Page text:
NA The MFR program does not permit or require the use of government-owned vehicles to transport children and youth.

MIL-ASE 1.05

When services are offered in a location that is not owned or leased by a DoD organization or entity, the MFR program develops a memorandum of understanding (MOU) or contractual agreement with the host that includes:

  1. space and equipment needs;
  2. health and safety expectations; and
  3. each group’s responsibility for cleaning, maintenance, liability risk, and other costs (e.g., utilities, insurance, and repairs). 
NA The MFR program does not offer services at locations that are not owned or leased by a DoD organization or entity.
Note: See MIL-AM 3.03 for more information on the content of MOUs.

Fundamental Practice

MIL-ASE 1.06

The MFR program ensures its facilities and equipment are properly maintained in a safe, hygienic manner by:

  1. immediately reporting emergency maintenance issues and potentially hazardous conditions according to established reporting procedures; and
  2. following-up on corrective action as needed.


While outside agencies are responsible for conducting regular inspections and managing corrective action, standard implementation requires that the MFR program be able to demonstrate that it reports concerns in a timely manner (a) and makes reasonable efforts to follow-up until corrective action is taken (b).


Examples of “emergency maintenance issues” include: overflowing toilets, flooded basements, defective heating systems, and other situations that can damage property, pose a threat to customers, or interfere with service delivery.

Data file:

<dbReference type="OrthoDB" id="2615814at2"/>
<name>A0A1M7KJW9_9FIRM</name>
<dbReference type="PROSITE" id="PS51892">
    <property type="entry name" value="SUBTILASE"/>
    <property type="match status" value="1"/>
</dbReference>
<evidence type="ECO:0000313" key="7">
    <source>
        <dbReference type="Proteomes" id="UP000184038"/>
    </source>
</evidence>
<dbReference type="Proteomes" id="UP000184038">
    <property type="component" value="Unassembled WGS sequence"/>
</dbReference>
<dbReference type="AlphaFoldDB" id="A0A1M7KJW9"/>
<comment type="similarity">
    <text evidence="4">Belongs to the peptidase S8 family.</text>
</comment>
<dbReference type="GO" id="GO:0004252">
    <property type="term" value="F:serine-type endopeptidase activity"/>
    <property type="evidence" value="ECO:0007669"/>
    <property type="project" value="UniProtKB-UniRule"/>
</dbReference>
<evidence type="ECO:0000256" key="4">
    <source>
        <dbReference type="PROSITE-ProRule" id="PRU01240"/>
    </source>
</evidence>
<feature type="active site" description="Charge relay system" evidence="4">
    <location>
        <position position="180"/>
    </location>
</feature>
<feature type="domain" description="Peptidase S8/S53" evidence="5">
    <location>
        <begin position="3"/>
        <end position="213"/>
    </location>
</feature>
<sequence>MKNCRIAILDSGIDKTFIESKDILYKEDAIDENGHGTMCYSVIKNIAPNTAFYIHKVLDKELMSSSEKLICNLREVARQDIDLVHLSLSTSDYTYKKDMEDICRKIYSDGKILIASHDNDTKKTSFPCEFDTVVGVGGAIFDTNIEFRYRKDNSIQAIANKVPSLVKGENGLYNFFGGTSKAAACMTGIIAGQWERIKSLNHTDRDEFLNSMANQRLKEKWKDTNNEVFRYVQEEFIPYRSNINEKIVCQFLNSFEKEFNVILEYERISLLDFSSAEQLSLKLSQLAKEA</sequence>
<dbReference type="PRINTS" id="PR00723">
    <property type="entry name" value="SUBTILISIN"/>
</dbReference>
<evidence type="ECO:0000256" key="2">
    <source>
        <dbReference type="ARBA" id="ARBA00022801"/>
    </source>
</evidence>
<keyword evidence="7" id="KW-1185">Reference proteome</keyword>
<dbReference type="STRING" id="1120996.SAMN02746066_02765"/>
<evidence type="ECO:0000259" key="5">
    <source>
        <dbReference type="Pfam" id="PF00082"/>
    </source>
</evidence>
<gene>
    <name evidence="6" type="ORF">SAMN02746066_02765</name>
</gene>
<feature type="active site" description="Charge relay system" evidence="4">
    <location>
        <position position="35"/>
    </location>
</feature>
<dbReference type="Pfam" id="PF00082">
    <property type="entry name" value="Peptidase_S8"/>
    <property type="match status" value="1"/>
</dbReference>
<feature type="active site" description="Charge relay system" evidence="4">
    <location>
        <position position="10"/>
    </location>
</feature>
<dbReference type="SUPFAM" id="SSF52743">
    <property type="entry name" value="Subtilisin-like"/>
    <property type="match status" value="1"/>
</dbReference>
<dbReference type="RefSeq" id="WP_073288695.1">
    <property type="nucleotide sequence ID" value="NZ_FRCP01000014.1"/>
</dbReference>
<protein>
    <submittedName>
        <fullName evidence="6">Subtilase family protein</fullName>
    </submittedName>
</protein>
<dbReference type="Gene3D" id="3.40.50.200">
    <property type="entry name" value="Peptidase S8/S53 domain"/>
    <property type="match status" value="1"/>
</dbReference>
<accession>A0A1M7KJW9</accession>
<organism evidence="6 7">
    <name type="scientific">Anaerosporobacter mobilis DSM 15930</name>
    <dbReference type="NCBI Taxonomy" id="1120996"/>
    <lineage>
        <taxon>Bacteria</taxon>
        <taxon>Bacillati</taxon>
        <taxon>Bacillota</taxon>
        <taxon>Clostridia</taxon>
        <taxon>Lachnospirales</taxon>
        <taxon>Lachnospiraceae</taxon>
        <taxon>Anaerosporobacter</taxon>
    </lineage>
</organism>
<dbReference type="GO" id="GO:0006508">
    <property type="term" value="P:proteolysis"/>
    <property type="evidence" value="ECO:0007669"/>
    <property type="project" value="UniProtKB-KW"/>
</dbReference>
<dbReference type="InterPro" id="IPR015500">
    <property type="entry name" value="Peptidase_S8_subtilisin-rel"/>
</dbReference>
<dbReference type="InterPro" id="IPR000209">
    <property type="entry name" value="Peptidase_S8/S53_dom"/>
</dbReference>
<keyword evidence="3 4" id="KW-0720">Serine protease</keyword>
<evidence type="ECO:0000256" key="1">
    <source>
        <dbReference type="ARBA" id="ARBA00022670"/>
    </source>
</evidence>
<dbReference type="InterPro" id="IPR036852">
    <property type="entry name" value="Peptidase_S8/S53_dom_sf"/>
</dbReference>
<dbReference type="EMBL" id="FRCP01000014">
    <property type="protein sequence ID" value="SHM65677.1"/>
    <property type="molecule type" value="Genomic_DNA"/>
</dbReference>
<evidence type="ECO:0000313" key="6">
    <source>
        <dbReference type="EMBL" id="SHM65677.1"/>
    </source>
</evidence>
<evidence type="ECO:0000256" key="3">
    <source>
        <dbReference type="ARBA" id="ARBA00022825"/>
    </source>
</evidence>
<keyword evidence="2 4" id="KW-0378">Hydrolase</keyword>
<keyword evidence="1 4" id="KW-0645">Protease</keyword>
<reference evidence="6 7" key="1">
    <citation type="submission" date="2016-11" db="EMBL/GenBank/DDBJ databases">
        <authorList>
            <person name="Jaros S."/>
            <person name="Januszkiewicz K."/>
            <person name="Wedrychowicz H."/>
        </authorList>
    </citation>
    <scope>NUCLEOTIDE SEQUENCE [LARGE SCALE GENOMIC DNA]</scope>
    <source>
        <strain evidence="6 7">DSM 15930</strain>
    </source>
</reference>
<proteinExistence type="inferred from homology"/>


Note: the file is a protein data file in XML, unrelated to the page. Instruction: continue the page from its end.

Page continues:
Examples of “hazardous conditions” include: uncovered electrical outlets; improper storage of cleaning supplies and other hazardous materials; unsecured floor coverings or equipment; stairs without handrails; harmful water temperatures; inadequate lighting, ventilation and temperature; unscreened areas or unmarked glass doors; and broken or malfunctioning electrical appliances, space heaters, kitchen appliances, and radios.

MIL-ASE 1.07

Safety procedures governing customers' use of equipment, tools, and/or appliances with the potential to cause harm if used inappropriately are posted in applicable areas at the MFR program's facilities. 


Examples of “equipment, tools, and appliances” include appliances such as microwaves or coffee makers that could be found in a kitchen that is accessible to customers.

NA Customers do not have access to equipment, tools, and/or appliances with the potential to cause harm if used inappropriately.

Fundamental Practice

MIL-ASE 1.08

When the MFR program serves children and youth without a parent or legal guardian present, protocols and controls governing the proper administration and storage of medication include:
  1. locked, supervised storage with access limited to authorized staff and in accordance with law, regulation, and manufacturer’s instruction;
  2. maintaining medication in its original packaging;
  3. labeling medication with the name of the child or youth, medication name, dosage, prescribing physician name, and number or code identifying the written order;
  4. procedures for returning out-of-date or unused medication to the parent or legal guardian, and arranging for appropriate disposal when needed;
  5. protocols for the administration of over-the-counter medications;
  6. a record of who received medications, what medications were administered, how medications were administered and at what dosage, and when and by whom medications were administered; and
  7. protocols for documenting adverse effects of medications, notifying the parent or legal guardian, and calling emergency responders if needed.
Related Standards:
NA The program is not authorized to administer or store medication.